The behavior of angering at someone is rarely effective. Whether you raise your voice, yell, call names or threaten; it’s really not helpful. What happens is people learn to avoid you or to get back at you by being passive aggressive.
Your feelings of anger are real, but anger is a secondary emotion. Anger covers up feelings of pain or fear. When you feel angry, before you start angering out at someone, ask yourself these questions. What am I afraid of? What hurts? Communicating with others directly about your fears and your pain can open the door for a better relationship.
When communicating, people often say, “I feel” when they really meant “I think.” For instance, you may say “I felt attacked when you said such and such.” What you’re really saying is, “You attacked me.” Another way of saying that might be, “I felt scared,” “I felt paralyzed,” or “I felt hurt when you said such and such.”
It’s really difficult communicating with someone who is unwilling to explore the underlying issues in a relationship. If you find yourself wanting to keep busy and distract yourself rather than dealing with the issue or the relationship, the feelings you’re avoiding become buried. Feelings buried alive staying alive. What happens then is those feelings later surface around a similar issue, generally in an explosive reaction. That’s what it means to become triggered.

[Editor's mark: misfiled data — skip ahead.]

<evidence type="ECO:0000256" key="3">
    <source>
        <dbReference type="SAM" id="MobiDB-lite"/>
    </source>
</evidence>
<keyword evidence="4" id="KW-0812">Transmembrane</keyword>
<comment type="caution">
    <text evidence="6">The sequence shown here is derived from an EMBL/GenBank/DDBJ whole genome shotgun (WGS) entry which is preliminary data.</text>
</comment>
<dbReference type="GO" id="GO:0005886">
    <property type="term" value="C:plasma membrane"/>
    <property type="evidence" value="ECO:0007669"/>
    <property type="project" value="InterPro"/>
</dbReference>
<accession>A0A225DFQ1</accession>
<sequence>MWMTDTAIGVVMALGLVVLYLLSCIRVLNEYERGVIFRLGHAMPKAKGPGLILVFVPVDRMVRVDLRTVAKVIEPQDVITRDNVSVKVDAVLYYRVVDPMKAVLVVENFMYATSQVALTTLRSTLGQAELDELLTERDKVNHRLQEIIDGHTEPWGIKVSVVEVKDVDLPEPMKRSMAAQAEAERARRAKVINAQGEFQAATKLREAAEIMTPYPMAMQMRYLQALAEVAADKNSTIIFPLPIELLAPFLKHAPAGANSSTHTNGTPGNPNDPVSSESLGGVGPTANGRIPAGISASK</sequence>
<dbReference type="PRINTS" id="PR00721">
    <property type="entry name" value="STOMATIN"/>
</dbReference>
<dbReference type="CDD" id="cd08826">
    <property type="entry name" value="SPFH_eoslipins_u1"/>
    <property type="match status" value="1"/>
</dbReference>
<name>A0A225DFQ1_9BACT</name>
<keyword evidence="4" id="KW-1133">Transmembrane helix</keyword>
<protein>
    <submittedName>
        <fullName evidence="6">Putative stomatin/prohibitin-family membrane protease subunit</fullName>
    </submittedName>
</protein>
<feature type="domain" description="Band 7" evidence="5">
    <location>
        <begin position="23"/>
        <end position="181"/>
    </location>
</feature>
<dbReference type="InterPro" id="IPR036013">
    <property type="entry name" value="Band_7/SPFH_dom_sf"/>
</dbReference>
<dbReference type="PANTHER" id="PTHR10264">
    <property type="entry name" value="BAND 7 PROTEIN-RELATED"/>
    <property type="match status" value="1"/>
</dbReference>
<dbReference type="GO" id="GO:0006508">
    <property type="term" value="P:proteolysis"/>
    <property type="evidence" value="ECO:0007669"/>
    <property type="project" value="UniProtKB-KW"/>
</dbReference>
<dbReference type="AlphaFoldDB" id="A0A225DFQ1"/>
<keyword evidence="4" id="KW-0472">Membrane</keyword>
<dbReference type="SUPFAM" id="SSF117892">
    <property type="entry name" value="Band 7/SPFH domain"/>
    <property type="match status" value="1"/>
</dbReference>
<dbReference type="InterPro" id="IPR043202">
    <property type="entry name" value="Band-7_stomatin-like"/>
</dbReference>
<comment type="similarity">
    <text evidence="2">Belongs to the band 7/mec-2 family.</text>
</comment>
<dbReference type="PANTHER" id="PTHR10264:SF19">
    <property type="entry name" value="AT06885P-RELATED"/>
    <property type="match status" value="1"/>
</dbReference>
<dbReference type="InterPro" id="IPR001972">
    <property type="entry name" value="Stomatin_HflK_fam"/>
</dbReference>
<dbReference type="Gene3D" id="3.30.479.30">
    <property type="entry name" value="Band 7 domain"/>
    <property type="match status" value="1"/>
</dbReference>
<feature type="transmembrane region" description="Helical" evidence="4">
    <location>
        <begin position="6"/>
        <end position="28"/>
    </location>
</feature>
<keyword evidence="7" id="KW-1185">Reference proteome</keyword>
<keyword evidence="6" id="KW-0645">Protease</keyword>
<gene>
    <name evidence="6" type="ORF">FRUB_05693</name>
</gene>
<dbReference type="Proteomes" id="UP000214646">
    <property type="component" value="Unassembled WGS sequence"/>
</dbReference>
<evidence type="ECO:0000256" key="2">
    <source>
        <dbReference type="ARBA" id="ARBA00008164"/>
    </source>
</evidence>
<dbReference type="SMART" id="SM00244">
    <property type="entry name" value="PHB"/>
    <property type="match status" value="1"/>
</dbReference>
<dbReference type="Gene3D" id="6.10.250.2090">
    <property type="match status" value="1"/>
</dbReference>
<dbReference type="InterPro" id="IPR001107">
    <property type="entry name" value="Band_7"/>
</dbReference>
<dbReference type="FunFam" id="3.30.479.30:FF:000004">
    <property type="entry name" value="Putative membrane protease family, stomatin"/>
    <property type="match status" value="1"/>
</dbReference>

I was motivated to write this blog after reading a FaceBook post from a man who was angry and calling another person names because of their political view. That is a big issue here in the US right now. I was curious about this man, so I looked at his profile. He listed his profession as a sports coach to high school students. My immediate thought was do parents know that this person is acting as a coach and mentor to their children?
Feelings of anger are normal. If you are often reactive in an anger manner, it’s rare that you would be able to fix this on your own. Therapy can be really helpful and give you an opportunity to vent in a safe place and not at the person you’re angry with. You can learn some coping tools so you don’t damage your relationships. You may also even heal the underlying pain or make changes to clear the fear.
What is really important, especially now that bullying is so prevalent, is we teach our children how to communicate, not by what we say to them but by what they witness us saying and doing to others. Therapy is a luxury that you can’t afford not to give yourself if your anger tears at the fabric of your relationships.